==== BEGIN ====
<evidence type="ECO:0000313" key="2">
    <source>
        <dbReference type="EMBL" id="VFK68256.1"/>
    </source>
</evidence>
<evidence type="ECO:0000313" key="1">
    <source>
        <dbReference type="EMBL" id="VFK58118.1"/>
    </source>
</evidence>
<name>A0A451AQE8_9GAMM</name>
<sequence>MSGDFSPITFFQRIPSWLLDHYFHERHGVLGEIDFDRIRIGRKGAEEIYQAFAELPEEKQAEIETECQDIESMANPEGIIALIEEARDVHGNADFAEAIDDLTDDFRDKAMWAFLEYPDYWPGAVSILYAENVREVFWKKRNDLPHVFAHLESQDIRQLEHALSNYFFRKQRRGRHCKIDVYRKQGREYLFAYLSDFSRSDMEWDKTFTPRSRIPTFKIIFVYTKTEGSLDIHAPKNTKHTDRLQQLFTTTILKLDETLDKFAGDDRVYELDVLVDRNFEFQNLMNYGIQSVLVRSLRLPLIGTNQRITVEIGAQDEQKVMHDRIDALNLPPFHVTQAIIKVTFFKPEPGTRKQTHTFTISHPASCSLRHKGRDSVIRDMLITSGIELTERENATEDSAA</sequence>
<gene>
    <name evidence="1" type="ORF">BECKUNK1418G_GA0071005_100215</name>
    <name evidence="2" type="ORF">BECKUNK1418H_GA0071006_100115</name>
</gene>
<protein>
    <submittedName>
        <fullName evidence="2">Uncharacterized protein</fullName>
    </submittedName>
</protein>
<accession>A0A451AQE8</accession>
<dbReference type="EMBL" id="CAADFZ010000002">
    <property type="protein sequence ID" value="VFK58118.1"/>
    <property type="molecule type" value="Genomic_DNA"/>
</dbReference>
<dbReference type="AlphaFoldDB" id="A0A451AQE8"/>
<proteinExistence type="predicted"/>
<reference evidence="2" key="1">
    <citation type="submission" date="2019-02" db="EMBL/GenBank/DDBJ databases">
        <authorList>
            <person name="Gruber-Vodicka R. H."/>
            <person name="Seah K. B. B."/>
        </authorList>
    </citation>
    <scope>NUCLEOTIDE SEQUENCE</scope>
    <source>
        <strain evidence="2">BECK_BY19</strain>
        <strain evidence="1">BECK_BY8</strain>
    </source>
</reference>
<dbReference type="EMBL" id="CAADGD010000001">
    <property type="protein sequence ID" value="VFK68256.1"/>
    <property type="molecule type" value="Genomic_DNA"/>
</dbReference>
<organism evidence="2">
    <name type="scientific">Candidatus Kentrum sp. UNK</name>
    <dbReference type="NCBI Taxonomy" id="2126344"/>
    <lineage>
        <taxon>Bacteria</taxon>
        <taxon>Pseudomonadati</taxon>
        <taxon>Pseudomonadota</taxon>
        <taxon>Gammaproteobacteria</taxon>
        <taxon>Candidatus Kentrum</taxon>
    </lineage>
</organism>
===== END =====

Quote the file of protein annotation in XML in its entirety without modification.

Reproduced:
<evidence type="ECO:0000313" key="2">
    <source>
        <dbReference type="EMBL" id="VFK68256.1"/>
    </source>
</evidence>
<evidence type="ECO:0000313" key="1">
    <source>
        <dbReference type="EMBL" id="VFK58118.1"/>
    </source>
</evidence>
<name>A0A451AQE8_9GAMM</name>
<sequence>MSGDFSPITFFQRIPSWLLDHYFHERHGVLGEIDFDRIRIGRKGAEEIYQAFAELPEEKQAEIETECQDIESMANPEGIIALIEEARDVHGNADFAEAIDDLTDDFRDKAMWAFLEYPDYWPGAVSILYAENVREVFWKKRNDLPHVFAHLESQDIRQLEHALSNYFFRKQRRGRHCKIDVYRKQGREYLFAYLSDFSRSDMEWDKTFTPRSRIPTFKIIFVYTKTEGSLDIHAPKNTKHTDRLQQLFTTTILKLDETLDKFAGDDRVYELDVLVDRNFEFQNLMNYGIQSVLVRSLRLPLIGTNQRITVEIGAQDEQKVMHDRIDALNLPPFHVTQAIIKVTFFKPEPGTRKQTHTFTISHPASCSLRHKGRDSVIRDMLITSGIELTERENATEDSAA</sequence>
<gene>
    <name evidence="1" type="ORF">BECKUNK1418G_GA0071005_100215</name>
    <name evidence="2" type="ORF">BECKUNK1418H_GA0071006_100115</name>
</gene>
<protein>
    <submittedName>
        <fullName evidence="2">Uncharacterized protein</fullName>
    </submittedName>
</protein>
<accession>A0A451AQE8</accession>
<dbReference type="EMBL" id="CAADFZ010000002">
    <property type="protein sequence ID" value="VFK58118.1"/>
    <property type="molecule type" value="Genomic_DNA"/>
</dbReference>
<dbReference type="AlphaFoldDB" id="A0A451AQE8"/>
<proteinExistence type="predicted"/>
<reference evidence="2" key="1">
    <citation type="submission" date="2019-02" db="EMBL/GenBank/DDBJ databases">
        <authorList>
            <person name="Gruber-Vodicka R. H."/>
            <person name="Seah K. B. B."/>
        </authorList>
    </citation>
    <scope>NUCLEOTIDE SEQUENCE</scope>
    <source>
        <strain evidence="2">BECK_BY19</strain>
        <strain evidence="1">BECK_BY8</strain>
    </source>
</reference>
<dbReference type="EMBL" id="CAADGD010000001">
    <property type="protein sequence ID" value="VFK68256.1"/>
    <property type="molecule type" value="Genomic_DNA"/>
</dbReference>
<organism evidence="2">
    <name type="scientific">Candidatus Kentrum sp. UNK</name>
    <dbReference type="NCBI Taxonomy" id="2126344"/>
    <lineage>
        <taxon>Bacteria</taxon>
        <taxon>Pseudomonadati</taxon>
        <taxon>Pseudomonadota</taxon>
        <taxon>Gammaproteobacteria</taxon>
        <taxon>Candidatus Kentrum</taxon>
    </lineage>
</organism>